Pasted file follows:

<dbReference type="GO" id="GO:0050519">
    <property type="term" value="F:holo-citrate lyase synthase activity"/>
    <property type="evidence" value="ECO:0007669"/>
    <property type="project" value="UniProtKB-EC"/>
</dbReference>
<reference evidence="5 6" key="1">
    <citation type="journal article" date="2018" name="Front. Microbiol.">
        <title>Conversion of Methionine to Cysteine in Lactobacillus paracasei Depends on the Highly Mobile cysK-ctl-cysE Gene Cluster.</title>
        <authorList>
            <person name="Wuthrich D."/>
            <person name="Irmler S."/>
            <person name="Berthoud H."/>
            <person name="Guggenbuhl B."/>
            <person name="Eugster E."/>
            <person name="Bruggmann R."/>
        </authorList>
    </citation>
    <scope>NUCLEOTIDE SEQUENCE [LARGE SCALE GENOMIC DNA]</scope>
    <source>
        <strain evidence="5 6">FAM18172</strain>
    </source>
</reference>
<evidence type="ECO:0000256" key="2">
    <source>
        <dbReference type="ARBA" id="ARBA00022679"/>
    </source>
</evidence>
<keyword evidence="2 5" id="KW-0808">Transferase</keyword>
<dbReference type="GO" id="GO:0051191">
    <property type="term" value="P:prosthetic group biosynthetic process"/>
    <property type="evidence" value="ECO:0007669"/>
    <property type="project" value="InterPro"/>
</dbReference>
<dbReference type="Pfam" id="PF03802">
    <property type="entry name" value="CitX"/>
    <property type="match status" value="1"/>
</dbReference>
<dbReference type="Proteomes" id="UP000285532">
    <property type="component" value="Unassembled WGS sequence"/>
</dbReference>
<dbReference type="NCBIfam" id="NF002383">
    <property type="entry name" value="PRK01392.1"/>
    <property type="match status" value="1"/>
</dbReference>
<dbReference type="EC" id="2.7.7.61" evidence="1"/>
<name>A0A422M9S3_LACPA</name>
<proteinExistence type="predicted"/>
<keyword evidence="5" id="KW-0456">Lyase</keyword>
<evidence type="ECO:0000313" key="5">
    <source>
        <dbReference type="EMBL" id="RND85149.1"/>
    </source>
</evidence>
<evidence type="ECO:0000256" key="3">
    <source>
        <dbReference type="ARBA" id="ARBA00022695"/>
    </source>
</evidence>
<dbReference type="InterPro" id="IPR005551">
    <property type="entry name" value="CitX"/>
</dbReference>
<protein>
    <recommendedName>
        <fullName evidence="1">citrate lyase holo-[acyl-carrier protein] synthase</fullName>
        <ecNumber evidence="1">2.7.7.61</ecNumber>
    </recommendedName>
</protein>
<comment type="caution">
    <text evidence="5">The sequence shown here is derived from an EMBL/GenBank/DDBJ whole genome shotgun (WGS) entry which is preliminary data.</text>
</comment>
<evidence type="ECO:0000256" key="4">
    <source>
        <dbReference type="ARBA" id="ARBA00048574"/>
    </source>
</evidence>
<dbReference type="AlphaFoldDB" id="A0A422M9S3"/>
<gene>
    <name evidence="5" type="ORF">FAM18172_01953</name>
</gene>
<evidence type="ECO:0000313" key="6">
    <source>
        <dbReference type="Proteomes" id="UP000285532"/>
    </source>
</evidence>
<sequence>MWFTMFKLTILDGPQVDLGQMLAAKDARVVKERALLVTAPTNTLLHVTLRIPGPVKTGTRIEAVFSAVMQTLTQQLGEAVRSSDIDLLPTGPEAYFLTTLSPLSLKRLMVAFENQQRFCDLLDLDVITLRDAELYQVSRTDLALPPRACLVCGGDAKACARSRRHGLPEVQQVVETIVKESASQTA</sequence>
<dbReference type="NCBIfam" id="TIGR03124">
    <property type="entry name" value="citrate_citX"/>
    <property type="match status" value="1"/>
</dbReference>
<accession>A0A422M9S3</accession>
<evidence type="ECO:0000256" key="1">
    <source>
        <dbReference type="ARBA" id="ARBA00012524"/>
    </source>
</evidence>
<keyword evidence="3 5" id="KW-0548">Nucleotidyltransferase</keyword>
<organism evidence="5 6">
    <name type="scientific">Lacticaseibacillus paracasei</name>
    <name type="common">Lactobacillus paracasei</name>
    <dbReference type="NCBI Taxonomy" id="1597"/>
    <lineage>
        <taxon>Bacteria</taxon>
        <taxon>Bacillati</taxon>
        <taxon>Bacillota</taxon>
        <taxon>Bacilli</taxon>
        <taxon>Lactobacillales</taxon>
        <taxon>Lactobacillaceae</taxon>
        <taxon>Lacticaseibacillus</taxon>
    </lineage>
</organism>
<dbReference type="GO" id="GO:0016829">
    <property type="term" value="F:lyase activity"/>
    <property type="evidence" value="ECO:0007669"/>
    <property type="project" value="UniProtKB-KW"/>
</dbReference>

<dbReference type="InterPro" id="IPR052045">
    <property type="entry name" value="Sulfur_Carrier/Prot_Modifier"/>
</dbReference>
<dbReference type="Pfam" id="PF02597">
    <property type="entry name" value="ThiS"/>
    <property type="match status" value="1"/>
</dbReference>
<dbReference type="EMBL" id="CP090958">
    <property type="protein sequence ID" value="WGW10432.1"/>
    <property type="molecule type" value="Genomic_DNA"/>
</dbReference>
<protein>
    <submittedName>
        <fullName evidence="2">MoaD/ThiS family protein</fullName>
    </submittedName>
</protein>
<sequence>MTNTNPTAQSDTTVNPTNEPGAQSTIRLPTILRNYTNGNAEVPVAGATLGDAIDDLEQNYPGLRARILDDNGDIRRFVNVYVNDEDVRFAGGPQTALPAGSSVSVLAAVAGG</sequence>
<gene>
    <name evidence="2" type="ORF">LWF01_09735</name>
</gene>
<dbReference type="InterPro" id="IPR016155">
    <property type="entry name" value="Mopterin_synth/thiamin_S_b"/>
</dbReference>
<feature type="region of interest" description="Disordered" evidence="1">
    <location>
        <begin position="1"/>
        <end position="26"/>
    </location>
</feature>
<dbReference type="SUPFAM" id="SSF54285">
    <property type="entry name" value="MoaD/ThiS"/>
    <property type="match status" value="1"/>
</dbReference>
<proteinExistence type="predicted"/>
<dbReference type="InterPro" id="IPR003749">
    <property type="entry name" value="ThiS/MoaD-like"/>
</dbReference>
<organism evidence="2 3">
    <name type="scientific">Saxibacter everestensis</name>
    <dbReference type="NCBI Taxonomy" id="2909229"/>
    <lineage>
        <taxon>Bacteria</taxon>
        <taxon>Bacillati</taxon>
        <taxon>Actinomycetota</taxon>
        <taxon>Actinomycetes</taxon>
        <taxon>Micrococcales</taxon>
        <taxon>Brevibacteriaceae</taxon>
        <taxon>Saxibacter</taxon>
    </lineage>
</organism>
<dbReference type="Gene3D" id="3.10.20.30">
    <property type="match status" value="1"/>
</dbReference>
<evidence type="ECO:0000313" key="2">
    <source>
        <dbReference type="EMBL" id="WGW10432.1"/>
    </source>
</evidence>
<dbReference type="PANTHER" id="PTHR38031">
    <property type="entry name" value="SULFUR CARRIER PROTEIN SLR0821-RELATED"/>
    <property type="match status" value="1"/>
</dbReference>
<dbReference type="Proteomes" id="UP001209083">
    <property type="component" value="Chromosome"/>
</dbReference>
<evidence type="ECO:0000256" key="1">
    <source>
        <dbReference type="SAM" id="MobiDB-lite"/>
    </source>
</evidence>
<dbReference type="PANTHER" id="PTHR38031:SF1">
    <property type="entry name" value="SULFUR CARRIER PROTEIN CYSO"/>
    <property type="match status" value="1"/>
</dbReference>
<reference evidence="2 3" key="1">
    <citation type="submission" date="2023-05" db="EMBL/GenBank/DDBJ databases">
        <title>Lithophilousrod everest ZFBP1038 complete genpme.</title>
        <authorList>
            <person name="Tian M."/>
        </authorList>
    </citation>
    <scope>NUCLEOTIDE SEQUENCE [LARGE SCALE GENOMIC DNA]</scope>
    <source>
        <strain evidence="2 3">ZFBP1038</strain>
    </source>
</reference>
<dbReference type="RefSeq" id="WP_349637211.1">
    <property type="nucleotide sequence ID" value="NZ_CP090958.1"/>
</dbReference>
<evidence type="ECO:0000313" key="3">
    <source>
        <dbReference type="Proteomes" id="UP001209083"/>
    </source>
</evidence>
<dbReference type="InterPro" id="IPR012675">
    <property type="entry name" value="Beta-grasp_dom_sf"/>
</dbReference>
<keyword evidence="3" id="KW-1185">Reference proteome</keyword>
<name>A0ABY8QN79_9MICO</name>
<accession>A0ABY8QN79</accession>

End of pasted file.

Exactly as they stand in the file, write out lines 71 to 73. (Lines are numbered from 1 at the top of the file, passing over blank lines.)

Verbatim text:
<evidence type="ECO:0000256" key="4">
    <source>
        <dbReference type="ARBA" id="ARBA00048574"/>